For example, ISO 9001, the standard for QMS, requires that organizations complete this two-stage registration audit to become certified. If both the ISO Stage 1 and the ISO Stage 2 audits are successful, an organization will be certified to ISO 9001.

Suppose the auditor identifies any significant non-conformances in the ISO Stage 2 audit. In that case, the certification body can only issue the certification once the company takes corrective action and that action is verified.

Preparing for your ISO Stage 1 Audit

Efficiently preparing for the ISO Stage 1 audit is vital to ensure a smooth assessment process. This involves meticulous attention to detail in aligning the organization’s operations with the requirements outlined by ISO 9001:2015, providing comprehensive documentation, and fostering a thorough understanding among staff members about objectives and key performance indicators.

During this phase, it’s imperative to consider the needs of interested parties involved in the organization’s processes, aligning business processes with customer requirements and regulatory needs. This alignment is crucial for practical performance evaluation and continual improvement.

An essential step involves developing templates that aid in demonstrating the organization’s adherence to the standard’s requirements. These templates facilitate operational planning and assist in conducting a gap analysis to address risks and enhance the organization’s approach toward achieving ISO 9001 certification.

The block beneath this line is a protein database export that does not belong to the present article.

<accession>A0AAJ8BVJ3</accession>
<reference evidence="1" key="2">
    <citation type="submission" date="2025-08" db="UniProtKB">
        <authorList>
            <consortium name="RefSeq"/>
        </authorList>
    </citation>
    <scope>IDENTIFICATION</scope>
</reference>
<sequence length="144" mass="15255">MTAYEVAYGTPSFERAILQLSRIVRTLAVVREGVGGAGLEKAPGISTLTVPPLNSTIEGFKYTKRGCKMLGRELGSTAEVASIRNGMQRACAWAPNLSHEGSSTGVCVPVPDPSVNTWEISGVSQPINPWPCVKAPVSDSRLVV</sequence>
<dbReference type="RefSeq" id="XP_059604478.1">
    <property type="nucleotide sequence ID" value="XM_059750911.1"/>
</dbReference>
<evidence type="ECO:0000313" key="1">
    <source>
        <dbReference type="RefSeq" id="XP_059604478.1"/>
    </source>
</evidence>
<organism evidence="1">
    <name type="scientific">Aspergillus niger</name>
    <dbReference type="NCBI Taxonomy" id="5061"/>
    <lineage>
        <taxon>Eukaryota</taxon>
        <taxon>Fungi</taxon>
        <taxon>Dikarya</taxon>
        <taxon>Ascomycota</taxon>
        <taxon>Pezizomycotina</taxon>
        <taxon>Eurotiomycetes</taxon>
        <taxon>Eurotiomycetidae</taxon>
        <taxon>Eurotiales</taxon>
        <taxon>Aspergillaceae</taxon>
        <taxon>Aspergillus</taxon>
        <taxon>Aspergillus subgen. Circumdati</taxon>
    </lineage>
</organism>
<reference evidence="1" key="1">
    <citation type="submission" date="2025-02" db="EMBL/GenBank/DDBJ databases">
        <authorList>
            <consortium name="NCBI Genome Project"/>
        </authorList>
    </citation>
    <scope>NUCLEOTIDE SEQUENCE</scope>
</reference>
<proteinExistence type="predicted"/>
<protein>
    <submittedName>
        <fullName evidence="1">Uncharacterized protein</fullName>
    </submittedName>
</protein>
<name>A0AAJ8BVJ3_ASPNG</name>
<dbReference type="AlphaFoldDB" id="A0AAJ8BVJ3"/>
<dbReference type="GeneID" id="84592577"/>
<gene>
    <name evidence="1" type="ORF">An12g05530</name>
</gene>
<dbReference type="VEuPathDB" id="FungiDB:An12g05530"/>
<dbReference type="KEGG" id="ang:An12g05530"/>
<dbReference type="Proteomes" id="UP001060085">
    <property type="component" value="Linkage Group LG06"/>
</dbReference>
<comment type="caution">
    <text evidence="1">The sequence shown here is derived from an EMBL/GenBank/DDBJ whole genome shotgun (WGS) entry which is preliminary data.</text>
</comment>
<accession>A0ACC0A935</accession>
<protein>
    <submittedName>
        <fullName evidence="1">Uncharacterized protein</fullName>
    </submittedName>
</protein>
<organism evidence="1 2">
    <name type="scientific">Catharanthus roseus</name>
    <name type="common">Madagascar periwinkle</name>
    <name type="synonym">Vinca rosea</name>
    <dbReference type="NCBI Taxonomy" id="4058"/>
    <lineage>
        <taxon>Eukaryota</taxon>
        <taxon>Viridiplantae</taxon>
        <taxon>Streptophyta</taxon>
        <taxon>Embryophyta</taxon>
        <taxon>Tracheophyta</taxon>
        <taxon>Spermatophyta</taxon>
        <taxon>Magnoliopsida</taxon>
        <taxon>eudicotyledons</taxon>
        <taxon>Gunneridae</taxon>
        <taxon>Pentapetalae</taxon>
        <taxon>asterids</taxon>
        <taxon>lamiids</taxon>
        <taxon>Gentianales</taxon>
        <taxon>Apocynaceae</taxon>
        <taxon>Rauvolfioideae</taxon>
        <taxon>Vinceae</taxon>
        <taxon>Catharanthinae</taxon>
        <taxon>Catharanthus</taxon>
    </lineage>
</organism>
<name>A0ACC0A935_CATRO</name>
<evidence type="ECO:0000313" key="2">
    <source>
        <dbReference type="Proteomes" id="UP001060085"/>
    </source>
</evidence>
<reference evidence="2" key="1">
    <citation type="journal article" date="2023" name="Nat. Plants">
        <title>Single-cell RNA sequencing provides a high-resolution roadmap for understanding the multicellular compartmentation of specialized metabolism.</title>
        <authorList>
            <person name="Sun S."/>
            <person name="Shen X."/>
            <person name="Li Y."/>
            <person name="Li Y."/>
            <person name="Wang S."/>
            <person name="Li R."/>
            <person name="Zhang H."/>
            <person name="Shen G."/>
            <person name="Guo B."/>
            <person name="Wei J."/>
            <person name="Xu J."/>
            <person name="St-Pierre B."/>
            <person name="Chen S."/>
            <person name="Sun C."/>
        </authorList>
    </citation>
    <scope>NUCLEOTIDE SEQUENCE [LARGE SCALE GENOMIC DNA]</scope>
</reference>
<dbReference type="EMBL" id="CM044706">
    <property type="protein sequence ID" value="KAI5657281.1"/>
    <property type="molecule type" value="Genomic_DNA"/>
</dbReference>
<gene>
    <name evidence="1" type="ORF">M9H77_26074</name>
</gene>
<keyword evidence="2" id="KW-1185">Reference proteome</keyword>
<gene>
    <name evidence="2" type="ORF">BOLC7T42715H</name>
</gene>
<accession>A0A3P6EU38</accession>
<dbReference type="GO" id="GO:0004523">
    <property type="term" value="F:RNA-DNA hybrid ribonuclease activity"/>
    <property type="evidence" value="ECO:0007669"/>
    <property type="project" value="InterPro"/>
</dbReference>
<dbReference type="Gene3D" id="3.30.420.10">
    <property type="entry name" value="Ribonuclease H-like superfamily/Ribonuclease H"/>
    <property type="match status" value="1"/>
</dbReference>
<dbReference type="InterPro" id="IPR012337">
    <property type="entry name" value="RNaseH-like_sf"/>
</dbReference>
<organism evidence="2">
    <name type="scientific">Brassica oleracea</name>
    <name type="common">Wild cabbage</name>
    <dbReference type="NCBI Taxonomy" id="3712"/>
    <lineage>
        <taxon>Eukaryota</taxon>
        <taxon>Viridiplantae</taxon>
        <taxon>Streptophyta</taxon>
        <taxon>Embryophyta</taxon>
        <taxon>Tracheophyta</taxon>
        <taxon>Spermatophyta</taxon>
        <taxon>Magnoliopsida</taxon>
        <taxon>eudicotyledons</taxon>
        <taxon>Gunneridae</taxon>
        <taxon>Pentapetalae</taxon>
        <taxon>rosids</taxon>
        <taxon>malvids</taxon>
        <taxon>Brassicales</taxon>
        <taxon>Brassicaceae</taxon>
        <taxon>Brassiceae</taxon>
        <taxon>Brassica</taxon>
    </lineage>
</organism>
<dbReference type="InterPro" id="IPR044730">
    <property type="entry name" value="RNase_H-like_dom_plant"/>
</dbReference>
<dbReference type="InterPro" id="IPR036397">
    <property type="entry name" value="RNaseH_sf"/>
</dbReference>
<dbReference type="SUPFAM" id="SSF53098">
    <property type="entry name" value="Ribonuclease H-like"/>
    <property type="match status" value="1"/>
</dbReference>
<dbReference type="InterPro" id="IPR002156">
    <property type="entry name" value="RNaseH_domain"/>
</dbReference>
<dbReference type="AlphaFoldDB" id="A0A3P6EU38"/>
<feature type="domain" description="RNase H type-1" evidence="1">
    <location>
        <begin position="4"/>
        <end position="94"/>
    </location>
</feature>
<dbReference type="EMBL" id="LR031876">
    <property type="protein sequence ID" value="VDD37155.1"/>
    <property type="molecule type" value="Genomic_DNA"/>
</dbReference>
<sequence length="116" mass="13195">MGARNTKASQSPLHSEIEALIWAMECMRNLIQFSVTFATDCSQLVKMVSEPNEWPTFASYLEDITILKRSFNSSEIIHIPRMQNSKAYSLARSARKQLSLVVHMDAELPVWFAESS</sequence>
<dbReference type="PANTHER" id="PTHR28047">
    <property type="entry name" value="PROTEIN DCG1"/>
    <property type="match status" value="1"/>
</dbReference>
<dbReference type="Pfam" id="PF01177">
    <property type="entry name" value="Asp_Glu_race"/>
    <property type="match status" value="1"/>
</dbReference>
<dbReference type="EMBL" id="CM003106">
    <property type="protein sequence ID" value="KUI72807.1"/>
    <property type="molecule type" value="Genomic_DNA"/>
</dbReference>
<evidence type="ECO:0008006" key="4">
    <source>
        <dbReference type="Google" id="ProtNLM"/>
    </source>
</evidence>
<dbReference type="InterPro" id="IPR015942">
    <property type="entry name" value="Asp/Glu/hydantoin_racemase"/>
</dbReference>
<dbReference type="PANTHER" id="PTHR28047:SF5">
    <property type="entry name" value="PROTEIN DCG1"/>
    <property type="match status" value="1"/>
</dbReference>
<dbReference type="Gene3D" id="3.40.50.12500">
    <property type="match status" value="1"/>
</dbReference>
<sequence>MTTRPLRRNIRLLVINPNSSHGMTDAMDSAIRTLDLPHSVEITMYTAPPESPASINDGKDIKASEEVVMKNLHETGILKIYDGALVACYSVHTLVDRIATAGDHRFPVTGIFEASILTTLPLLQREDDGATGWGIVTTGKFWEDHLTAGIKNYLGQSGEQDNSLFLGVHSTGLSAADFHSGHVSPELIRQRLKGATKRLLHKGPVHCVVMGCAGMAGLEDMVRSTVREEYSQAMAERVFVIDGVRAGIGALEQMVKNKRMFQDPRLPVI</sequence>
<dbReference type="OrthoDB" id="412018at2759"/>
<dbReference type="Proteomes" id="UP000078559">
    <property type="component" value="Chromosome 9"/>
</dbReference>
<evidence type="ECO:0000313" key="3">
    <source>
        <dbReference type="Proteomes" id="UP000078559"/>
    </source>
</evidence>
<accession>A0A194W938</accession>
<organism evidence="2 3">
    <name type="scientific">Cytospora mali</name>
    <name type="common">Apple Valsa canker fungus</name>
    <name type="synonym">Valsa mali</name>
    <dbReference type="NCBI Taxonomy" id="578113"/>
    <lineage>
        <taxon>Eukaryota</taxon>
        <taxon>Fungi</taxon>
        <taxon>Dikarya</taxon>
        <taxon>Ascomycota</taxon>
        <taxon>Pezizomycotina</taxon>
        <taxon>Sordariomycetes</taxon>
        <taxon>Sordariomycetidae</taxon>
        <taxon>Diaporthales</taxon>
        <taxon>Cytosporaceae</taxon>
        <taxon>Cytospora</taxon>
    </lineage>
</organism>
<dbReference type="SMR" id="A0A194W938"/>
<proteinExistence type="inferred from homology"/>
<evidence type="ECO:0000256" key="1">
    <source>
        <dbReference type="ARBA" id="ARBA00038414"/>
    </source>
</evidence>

The focus should be on implementing a robust quality policy that reflects a customer-focused approach and caters to stakeholders’ expectations. This approach involves thorough internal audits to ensure conformity, address nonconformities, and align the documented information with the organization’s outputs.

Preparing for the certification process entails meticulous planning, setting an effective audit plan, and collaborating closely with the certification body. Emphasizing the execution of an audit checklist tailored to meet ISO 9001 requirements assists in capturing areas of concern for effective resolution before progressing to the Stage 2 audit.

This strategic approach, continual improvement, and a focus on addressing nonconformities primes the organization for successful certification through a well-executed Stage 1 audit process.

ISO Stage 1 Audit Checklist

Creating an audit checklist need not be arduous; it can be developed from scratch or based on a template. Below is an illustrative example of what a typical ISO 9001 audit checklist might encompass, including sample questions for comprehensive ISO compliance assessment:

Clause 4: Context of the Organization

  • Understanding the organization’s context and its impact
  • Identifying the needs and expectations of interested parties
  • Determining the scope of the Quality Management System (QMS)
  • Assessing the QMS processes